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Asia Pacific organisations should stop using XP

Anuradha Shukla | Oct. 9, 2013
Microsoft to end support for Windows XP on 8 April 2014.

Asia Pacific organisations should stop using Windows XP as Microsoft will end support for this operating system on 8 April 2014. 

Windows XP is no longer capable of handling cyber attacks and nor can address the demands for data privacy and productivity.

There are only six months left for this milestone and Microsoft is reminding businesses and consumers in Asia Pacific still using PCs running on Windows XP to upgrade to newer versions of Windows.

If users do not pay heed to the warning, they will be open to malware attacks on their PCs as Microsoft will not send updates for their systems meant to protect software from hackers.

“Clearly, there’s still a lack of urgency in organisations in Asia Pacific to make migration a priority,” said Jason Lim, general manager of Windows Business Group, Microsoft Asia Pacific. “While no one likes change, businesses and consumers need to upgrade to newer operating systems like Windows 7 or 8 in order to modernise their computing devices and to address sophisticated threats which can compromise the safety of their personal information.”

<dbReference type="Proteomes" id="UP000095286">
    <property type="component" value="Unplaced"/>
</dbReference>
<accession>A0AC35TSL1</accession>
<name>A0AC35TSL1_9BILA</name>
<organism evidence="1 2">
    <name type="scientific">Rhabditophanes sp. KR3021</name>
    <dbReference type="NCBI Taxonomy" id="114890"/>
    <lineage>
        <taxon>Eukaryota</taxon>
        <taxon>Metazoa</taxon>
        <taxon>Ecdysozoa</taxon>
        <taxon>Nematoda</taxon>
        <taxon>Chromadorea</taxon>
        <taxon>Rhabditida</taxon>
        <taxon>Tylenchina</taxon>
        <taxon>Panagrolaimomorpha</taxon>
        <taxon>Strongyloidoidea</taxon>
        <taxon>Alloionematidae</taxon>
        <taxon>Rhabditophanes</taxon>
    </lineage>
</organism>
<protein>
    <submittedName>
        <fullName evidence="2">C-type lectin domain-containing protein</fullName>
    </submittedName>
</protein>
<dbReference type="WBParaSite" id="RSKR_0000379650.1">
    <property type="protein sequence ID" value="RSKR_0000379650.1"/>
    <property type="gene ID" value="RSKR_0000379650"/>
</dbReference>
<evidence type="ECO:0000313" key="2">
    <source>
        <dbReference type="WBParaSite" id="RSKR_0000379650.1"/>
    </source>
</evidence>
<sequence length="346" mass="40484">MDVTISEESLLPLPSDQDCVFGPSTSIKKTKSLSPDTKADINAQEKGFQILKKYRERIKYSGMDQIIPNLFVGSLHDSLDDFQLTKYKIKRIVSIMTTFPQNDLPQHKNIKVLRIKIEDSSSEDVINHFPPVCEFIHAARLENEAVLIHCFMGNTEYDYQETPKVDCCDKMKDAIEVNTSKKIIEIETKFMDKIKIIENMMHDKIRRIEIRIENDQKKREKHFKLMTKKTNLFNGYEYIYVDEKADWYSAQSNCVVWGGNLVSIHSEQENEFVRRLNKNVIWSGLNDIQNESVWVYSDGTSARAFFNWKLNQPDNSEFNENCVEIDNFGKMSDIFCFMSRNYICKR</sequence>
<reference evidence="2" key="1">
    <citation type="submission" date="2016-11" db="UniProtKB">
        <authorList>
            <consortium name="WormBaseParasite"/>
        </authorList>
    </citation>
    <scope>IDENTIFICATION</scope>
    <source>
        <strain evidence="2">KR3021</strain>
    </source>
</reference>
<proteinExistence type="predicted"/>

No technical assistance

Microsoft will stop providing technical assistance after 8 April 2014 and this may lead to software compatibility issues and downtime in Asia Pacific organisations.

The Windows Upgrade Centre website features insights from analysts and customers about XP OS upgrade journey, and visitors will also know about the latest special offers from Microsoft’s partners.

The old users are slow to upgrade to a different operating system but there is a decline is businesses who are investing in Windows XP. The installed base for Windows XP in the Asia Pacific region declined from 34 percent to 28 percent over the last six months. 

Charlie Dai, principal consulting analyst, Enterprise Architecture, Forrester Research, advises IT professionals to put Windows upgrade into the IT roadmap for the next six months.

“With the typical deployment times for upgrades spanning from three to six months for small businesses, and more than six months for mid-sized businesses, we are really worried that companies are cutting it too close to the end of service date,” added Lim.


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